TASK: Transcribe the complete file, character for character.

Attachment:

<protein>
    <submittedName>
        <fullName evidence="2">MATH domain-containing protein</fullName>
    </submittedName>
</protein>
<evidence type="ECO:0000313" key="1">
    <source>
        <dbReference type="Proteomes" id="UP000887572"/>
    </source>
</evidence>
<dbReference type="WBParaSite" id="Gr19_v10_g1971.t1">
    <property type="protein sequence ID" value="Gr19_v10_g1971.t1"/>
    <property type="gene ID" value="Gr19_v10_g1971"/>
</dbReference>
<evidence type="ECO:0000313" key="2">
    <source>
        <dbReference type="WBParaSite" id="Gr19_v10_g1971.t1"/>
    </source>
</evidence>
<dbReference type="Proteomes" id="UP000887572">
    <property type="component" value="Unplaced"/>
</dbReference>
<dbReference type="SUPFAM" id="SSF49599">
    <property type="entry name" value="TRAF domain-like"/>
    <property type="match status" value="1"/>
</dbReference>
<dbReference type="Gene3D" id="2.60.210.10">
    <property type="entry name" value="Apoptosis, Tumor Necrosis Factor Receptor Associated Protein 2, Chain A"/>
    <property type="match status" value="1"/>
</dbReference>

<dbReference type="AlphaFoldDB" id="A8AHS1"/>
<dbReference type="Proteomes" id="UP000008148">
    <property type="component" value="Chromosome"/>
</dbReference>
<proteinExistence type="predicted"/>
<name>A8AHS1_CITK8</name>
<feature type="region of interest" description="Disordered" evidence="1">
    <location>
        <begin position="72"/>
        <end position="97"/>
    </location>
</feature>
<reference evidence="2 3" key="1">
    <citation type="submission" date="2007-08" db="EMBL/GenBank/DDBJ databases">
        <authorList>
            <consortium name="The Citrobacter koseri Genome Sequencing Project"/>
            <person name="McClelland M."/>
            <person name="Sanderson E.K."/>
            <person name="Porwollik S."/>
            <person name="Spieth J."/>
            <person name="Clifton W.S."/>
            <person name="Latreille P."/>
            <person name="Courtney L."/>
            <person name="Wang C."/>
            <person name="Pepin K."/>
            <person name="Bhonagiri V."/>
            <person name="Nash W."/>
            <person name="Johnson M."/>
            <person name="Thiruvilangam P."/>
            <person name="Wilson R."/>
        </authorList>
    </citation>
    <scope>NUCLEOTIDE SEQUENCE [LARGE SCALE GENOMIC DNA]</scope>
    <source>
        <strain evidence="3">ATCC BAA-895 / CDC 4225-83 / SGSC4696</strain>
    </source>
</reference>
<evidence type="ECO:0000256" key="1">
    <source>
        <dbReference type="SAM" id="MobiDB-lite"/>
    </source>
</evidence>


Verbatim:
<protein>
    <submittedName>
        <fullName evidence="2">MATH domain-containing protein</fullName>
    </submittedName>
</protein>
<evidence type="ECO:0000313" key="1">
    <source>
        <dbReference type="Proteomes" id="UP000887572"/>
    </source>
</evidence>
<dbReference type="WBParaSite" id="Gr19_v10_g1971.t1">
    <property type="protein sequence ID" value="Gr19_v10_g1971.t1"/>
    <property type="gene ID" value="Gr19_v10_g1971"/>
</dbReference>
<evidence type="ECO:0000313" key="2">
    <source>
        <dbReference type="WBParaSite" id="Gr19_v10_g1971.t1"/>
    </source>
</evidence>
<dbReference type="Proteomes" id="UP000887572">
    <property type="component" value="Unplaced"/>
</dbReference>
<dbReference type="SUPFAM" id="SSF49599">
    <property type="entry name" value="TRAF domain-like"/>
    <property type="match status" value="1"/>
</dbReference>
<dbReference type="Gene3D" id="2.60.210.10">
    <property type="entry name" value="Apoptosis, Tumor Necrosis Factor Receptor Associated Protein 2, Chain A"/>
    <property type="match status" value="1"/>
</dbReference>

<dbReference type="AlphaFoldDB" id="A8AHS1"/>
<dbReference type="Proteomes" id="UP000008148">
    <property type="component" value="Chromosome"/>
</dbReference>
<proteinExistence type="predicted"/>
<name>A8AHS1_CITK8</name>
<feature type="region of interest" description="Disordered" evidence="1">
    <location>
        <begin position="72"/>
        <end position="97"/>
    </location>
</feature>
<reference evidence="2 3" key="1">
    <citation type="submission" date="2007-08" db="EMBL/GenBank/DDBJ databases">
        <authorList>
            <consortium name="The Citrobacter koseri Genome Sequencing Project"/>
            <person name="McClelland M."/>
            <person name="Sanderson E.K."/>
            <person name="Porwollik S."/>
            <person name="Spieth J."/>
            <person name="Clifton W.S."/>
            <person name="Latreille P."/>
            <person name="Courtney L."/>
            <person name="Wang C."/>
            <person name="Pepin K."/>
            <person name="Bhonagiri V."/>
            <person name="Nash W."/>
            <person name="Johnson M."/>
            <person name="Thiruvilangam P."/>
            <person name="Wilson R."/>
        </authorList>
    </citation>
    <scope>NUCLEOTIDE SEQUENCE [LARGE SCALE GENOMIC DNA]</scope>
    <source>
        <strain evidence="3">ATCC BAA-895 / CDC 4225-83 / SGSC4696</strain>
    </source>
</reference>
<evidence type="ECO:0000256" key="1">
    <source>
        <dbReference type="SAM" id="MobiDB-lite"/>
    </source>
</evidence>